The Law Commission of Ontario doesn’t have a very long period to look back — we effectively began our work in February 2008, having spent the previous four and a half months (that included the holiday break!) since our launch getting organized in one way or another — and we really don’t have that long to look forward (since despite the above, the Agreement that created the LCO began in January 2007 and expires in January 2012 and we are in that sense entering our third year).
Looking back, I’m feeling reasonably good about the LCO’s performance: one report fully released (charging fees for cashing government cheques); one other set of recommendations (pension division on marital breakdown) released and to some extent adopted by the Government (with the final report in translation mode); a discussion paper released in our major and long-term older adults project, with another in that project also just sent to translation; work begun on our large “disabilities project”; a project options paper in family law almost completed, resulting from a significant consultation exercise involving family law expert from a wide range of constituencies; a consultation paper underway in cross-border litigation; and preliminary research completed for an employment law project. We’ve made many in person contacts with professional and community groups to let them know about us and to hear from them about them.
So, what have we learned? And how does experience to date affect my wishes for 2009?
– We have used our existing human resources to the fullest to reach this point, taking into account that people work at different paces and that projects demand different technical knowledge (and lawyers start at different stages of knowledge in an area). We’ve already satisfied our wish for another research lawyer who starts on January 5th.
– It doesn’t help to have to move from location to location, as we have had to do over the past year and a bit. I am wishing for greater permanence in that regard. I also comment our legal staff for their taking our moving around in stride and our administrative staff for shouldering this extra burden with equanimity.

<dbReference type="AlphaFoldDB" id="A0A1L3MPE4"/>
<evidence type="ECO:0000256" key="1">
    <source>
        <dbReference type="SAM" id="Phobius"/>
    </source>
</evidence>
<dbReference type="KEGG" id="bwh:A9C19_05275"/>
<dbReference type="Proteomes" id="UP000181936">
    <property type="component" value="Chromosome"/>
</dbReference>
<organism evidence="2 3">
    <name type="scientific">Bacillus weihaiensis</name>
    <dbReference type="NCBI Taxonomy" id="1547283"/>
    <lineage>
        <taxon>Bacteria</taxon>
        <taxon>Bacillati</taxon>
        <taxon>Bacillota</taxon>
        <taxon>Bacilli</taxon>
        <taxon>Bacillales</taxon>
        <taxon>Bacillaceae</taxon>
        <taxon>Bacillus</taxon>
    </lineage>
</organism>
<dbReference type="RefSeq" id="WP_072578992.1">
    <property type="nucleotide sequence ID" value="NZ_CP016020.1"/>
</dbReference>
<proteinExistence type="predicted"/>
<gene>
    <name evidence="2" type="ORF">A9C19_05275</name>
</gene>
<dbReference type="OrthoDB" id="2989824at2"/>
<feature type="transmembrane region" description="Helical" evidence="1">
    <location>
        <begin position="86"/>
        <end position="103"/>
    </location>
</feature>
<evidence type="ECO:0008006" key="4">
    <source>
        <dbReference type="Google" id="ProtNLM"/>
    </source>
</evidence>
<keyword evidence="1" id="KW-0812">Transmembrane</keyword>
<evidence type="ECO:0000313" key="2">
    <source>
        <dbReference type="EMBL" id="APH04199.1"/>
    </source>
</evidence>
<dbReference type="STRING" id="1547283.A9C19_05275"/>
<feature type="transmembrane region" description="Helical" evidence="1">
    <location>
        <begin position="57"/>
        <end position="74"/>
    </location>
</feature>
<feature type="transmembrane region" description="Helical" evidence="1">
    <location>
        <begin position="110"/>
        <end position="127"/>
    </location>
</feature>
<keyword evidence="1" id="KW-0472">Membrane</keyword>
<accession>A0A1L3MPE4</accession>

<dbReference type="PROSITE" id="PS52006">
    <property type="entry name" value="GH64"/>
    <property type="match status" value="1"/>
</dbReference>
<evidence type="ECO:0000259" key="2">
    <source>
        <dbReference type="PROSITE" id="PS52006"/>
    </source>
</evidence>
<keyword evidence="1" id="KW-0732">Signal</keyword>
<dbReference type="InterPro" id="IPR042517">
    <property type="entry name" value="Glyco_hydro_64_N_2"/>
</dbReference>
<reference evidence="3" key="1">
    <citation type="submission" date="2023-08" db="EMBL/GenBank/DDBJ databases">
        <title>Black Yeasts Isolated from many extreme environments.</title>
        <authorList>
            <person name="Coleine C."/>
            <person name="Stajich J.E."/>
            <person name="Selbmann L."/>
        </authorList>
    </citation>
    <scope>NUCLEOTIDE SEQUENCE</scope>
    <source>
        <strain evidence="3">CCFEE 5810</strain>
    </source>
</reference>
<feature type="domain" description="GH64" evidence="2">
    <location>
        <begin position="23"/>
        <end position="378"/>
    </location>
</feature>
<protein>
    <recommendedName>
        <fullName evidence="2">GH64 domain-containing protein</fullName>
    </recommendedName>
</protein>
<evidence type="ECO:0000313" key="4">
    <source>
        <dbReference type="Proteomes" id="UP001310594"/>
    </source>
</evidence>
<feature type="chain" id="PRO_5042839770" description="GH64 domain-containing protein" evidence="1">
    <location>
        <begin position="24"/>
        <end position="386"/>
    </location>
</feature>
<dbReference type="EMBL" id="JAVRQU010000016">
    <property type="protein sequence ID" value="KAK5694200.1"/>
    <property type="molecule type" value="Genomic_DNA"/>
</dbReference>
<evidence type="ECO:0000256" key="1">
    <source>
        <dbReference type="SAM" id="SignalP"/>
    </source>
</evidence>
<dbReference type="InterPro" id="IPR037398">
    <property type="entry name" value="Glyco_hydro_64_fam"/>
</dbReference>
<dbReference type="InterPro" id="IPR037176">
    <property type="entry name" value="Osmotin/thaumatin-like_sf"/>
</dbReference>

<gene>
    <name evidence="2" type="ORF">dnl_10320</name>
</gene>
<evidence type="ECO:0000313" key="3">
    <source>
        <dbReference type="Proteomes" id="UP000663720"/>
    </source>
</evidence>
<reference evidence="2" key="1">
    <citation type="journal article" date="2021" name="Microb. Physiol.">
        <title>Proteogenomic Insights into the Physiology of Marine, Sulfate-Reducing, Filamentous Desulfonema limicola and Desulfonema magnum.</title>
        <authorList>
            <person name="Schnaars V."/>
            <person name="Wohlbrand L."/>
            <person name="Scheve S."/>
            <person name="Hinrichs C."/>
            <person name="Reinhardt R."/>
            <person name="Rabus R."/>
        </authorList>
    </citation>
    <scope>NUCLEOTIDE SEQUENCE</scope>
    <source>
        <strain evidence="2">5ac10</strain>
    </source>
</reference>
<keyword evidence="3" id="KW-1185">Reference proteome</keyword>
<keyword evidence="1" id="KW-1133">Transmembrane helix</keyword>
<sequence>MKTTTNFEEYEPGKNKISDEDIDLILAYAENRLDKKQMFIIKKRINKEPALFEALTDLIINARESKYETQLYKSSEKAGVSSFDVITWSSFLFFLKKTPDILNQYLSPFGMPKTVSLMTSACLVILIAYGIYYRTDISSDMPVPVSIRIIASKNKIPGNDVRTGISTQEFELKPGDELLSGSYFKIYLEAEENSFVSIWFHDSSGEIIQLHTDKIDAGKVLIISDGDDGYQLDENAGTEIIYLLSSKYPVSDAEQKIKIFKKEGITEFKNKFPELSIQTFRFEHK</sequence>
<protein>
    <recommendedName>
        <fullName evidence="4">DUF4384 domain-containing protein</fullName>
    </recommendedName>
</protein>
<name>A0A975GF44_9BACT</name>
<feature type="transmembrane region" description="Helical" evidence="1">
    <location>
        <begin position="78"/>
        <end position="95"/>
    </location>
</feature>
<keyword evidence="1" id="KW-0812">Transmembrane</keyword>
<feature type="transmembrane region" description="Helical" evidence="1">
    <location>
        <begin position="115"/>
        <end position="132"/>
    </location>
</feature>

– We need to get the word out about what we are doing more extensively. We’ve started to work on that, by looking at how to use the “new” media more effectively, without losing sight of the importance of “traditional” media. We’ll continue our in person contacts with various professional and community groups, but will travel more widely in Ontario.
– We need to respond to our funders’ inevitable caution in these difficult economic times; we have planned our work based on promised funding and changes, even in funding patterns, imperils our capacity to do that work. Here I do not have a wish, but an intent: to continue to show our funders that our work is worthy of their continued support and to work with them to make sure we are responsive to all our financial needs.
Finally, for now, we resolve to look to the “long term”. We want our reports to have value in the future, as is the case with the reports of our predecessor, the Ontario Law Reform Commission. We also have to be realistic that the pace of our work must reflect that the renewal of the Agreement is coming up faster that we would like.
Enough boring reflection on past and present. To everyone, a happy, productive, technologically adroit and, if not prosperous, at least an economically stable 2009!